This Was The 35th Street Review

From June 2007 to May 2010, here stood the internet’s premier destination for epic rants, strange hypotheses and melodramatic postulations about White Sox baseball. No player was too sacred, no proposal too preposterous, no screed too scathing. We dealt in the humorous but traded in the hopeless; a fitting demeanor for any pursuit related not just to this team, but to this city as well.

We have since moved on towards other endeavors, but invite you to take a stroll through the archives, or peruse some of our finer moments:

Death at 161st and River
The 2010 Chicago White Sox season ended on a Sunday in May in New York City. I know, because I was there.

Four Incredibly Short Essays About Dewayne Wise
Who was Dewayne Wise, and why should we care? Two burning questions share an eerily similar answer.

Last Time In Seattle
A field report from the Emerald City.

Before His First Step, He’s Off Again
Javier Vazquez is the most interesting man in baseball.

How to Write a White Sox Spring Training Report
It’s even easier than you think.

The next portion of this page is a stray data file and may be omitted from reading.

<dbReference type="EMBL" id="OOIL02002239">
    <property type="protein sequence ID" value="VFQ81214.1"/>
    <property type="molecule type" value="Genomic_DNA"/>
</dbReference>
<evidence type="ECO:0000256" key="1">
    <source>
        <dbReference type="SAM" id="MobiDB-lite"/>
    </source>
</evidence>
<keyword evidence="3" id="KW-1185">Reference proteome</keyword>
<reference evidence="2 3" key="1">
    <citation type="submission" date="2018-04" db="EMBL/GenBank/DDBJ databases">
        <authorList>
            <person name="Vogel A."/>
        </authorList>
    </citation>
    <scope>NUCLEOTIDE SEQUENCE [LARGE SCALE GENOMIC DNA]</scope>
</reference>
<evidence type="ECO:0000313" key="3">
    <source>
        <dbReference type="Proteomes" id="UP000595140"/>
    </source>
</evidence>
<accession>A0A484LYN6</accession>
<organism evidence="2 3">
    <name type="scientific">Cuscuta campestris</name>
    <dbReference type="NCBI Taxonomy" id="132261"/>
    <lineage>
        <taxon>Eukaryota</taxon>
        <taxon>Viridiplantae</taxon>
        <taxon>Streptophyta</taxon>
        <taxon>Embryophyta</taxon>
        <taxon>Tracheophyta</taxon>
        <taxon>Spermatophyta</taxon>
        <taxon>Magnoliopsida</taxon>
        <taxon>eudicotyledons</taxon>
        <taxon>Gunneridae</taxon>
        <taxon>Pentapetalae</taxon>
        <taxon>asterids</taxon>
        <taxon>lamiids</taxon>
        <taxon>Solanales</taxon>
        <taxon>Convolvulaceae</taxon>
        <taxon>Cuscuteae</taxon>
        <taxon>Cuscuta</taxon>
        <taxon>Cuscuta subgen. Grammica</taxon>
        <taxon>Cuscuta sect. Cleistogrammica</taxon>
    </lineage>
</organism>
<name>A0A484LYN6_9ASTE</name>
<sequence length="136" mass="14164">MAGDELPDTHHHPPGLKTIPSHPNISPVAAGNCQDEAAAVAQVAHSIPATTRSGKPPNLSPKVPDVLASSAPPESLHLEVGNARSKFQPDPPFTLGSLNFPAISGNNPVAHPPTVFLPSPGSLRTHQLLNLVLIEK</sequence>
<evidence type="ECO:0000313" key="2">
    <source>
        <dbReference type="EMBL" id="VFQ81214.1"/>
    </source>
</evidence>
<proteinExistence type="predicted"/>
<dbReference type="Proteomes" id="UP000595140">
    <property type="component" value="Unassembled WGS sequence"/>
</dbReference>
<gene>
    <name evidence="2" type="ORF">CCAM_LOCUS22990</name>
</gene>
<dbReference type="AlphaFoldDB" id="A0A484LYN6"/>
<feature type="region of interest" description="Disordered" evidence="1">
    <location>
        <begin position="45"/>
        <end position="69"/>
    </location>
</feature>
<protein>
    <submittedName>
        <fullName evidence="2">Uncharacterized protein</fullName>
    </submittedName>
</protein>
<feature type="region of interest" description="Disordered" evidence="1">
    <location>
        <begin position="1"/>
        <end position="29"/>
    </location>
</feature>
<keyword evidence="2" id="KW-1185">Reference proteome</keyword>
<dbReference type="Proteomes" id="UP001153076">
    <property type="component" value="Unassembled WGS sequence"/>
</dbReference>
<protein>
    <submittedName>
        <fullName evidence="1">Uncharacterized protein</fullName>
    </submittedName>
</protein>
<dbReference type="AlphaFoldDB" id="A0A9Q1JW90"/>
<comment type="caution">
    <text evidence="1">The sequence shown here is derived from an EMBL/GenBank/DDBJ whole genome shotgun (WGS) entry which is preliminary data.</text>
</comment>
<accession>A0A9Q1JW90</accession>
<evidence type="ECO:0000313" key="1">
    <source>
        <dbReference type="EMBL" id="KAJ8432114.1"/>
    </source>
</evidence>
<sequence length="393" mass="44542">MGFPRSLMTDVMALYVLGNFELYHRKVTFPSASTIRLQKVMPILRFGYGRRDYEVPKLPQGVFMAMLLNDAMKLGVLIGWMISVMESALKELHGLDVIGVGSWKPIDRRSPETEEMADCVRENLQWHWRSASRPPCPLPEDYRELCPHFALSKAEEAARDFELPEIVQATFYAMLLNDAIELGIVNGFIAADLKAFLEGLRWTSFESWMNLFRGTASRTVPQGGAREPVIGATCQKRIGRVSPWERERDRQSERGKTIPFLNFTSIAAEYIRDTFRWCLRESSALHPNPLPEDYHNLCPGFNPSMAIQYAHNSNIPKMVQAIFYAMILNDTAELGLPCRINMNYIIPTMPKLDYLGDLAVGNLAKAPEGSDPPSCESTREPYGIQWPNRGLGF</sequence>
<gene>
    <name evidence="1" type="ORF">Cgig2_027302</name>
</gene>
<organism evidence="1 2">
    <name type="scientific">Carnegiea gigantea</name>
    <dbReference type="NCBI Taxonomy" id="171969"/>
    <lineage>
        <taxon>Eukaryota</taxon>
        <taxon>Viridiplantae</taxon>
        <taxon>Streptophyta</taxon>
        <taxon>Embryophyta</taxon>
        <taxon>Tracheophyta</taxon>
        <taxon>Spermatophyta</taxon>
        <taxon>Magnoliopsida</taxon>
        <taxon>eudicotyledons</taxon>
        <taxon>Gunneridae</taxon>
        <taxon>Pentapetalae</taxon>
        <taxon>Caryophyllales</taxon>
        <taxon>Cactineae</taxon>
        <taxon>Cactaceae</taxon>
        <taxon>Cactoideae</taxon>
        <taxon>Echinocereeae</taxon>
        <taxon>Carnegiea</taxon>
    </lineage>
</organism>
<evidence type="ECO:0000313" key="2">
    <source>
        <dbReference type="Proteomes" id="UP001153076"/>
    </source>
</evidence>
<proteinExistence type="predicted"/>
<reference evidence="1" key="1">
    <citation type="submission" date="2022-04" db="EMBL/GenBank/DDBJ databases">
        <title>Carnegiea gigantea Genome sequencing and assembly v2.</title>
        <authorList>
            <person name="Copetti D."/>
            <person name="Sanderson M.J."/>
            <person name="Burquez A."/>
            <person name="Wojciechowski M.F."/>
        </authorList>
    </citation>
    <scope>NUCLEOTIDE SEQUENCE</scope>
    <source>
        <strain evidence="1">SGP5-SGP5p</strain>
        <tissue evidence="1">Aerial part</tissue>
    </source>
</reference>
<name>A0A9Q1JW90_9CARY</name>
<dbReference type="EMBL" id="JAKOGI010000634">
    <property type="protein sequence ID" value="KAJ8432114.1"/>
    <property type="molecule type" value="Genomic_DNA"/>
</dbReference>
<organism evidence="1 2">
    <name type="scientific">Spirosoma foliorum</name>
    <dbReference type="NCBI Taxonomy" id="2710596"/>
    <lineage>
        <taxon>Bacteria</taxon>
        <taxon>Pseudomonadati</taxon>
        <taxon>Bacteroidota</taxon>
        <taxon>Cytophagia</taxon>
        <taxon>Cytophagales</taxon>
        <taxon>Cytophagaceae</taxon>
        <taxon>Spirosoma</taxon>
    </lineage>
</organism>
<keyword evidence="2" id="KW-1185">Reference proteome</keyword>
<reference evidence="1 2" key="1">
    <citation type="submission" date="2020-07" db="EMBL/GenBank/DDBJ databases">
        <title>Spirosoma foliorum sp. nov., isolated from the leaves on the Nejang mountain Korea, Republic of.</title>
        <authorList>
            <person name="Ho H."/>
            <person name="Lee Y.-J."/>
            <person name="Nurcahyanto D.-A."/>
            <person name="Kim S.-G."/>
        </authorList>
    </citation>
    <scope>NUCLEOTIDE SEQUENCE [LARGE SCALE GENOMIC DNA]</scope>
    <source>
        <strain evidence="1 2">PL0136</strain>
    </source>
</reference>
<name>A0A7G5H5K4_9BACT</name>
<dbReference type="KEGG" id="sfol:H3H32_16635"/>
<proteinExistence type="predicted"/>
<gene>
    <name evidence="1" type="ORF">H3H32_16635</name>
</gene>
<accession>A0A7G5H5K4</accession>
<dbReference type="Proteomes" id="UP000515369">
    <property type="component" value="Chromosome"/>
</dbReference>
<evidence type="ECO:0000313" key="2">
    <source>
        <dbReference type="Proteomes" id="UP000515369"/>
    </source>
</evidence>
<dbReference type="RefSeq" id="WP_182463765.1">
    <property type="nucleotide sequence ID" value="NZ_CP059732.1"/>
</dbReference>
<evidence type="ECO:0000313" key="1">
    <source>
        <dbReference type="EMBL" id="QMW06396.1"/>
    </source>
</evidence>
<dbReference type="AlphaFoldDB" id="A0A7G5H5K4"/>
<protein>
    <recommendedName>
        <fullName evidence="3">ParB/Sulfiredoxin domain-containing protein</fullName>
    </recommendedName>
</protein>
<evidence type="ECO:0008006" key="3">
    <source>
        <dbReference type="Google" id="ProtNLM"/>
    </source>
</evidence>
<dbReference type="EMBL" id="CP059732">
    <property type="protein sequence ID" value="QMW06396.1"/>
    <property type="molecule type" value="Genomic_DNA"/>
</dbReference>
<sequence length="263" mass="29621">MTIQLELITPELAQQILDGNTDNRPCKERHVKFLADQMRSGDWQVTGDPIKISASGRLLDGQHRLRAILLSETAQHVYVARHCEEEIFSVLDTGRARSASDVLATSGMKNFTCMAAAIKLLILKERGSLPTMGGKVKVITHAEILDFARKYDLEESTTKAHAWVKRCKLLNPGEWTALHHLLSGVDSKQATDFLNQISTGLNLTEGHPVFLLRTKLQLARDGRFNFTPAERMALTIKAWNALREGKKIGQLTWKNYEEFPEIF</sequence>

Cleveland Will Rock (and don’t think it won’t)
The Indians will win. Or lose. Or beat you up. Rated PG-13 for some strong language.

Letter From Detroit I: Tigers and Me
“Everywhere I went I’d see someone with a Tigers hat or t-shirt and even if we didn’t say anything there’d usually be a knowing nod or glance between us. “So, you got out too.””

Shank or be Shanked!
Chain mail? Check. Shiv? Check. Skull? Check. Baseball? Did anyone remember to bring the baseball?

White Sox of the National League East
In the seats of Philadelphia.

This Is Birdland
Or so the signs all say.


Letters are still welcome and still read and now, as with then and for always, thank you for reading.

Andrew Reilly
editor, The 35th Street Review
Chicago, IL

Section 514, 2005 ALDS Game 2

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  • Archives

  • "Give me a White Sox fan any day. There's a team that has hosed its fans more completely than nearly any other, and that includes two terms under the best and most fan-friendly owner in history, Bill Veeck. Do you hear them whining endlessly about how God wants them to suffer? Do they bore you with tales of Shoeless Joe Jackson, or Luke Appling, or Wild Bill Dietrich, and how each one has cursed them from beyond the grave? Do they go on and on about Arnold Rothstein and Charlie Comiskey and Chick Gandil and how they robbed their great grandfather of a two-day bender back in '19 whatever? Of course not. They say, 'The Sox? They stink. Another beer over here, Hap.' They don't long-suffer, and if they do, they don't do it loud enough for the rest of the neighborhood to hear. And they've known circles of Hell you've never even driven through on your way to the company picnic."
    - Ray Rotto, The San Francisco Chronicle, September 19, 2003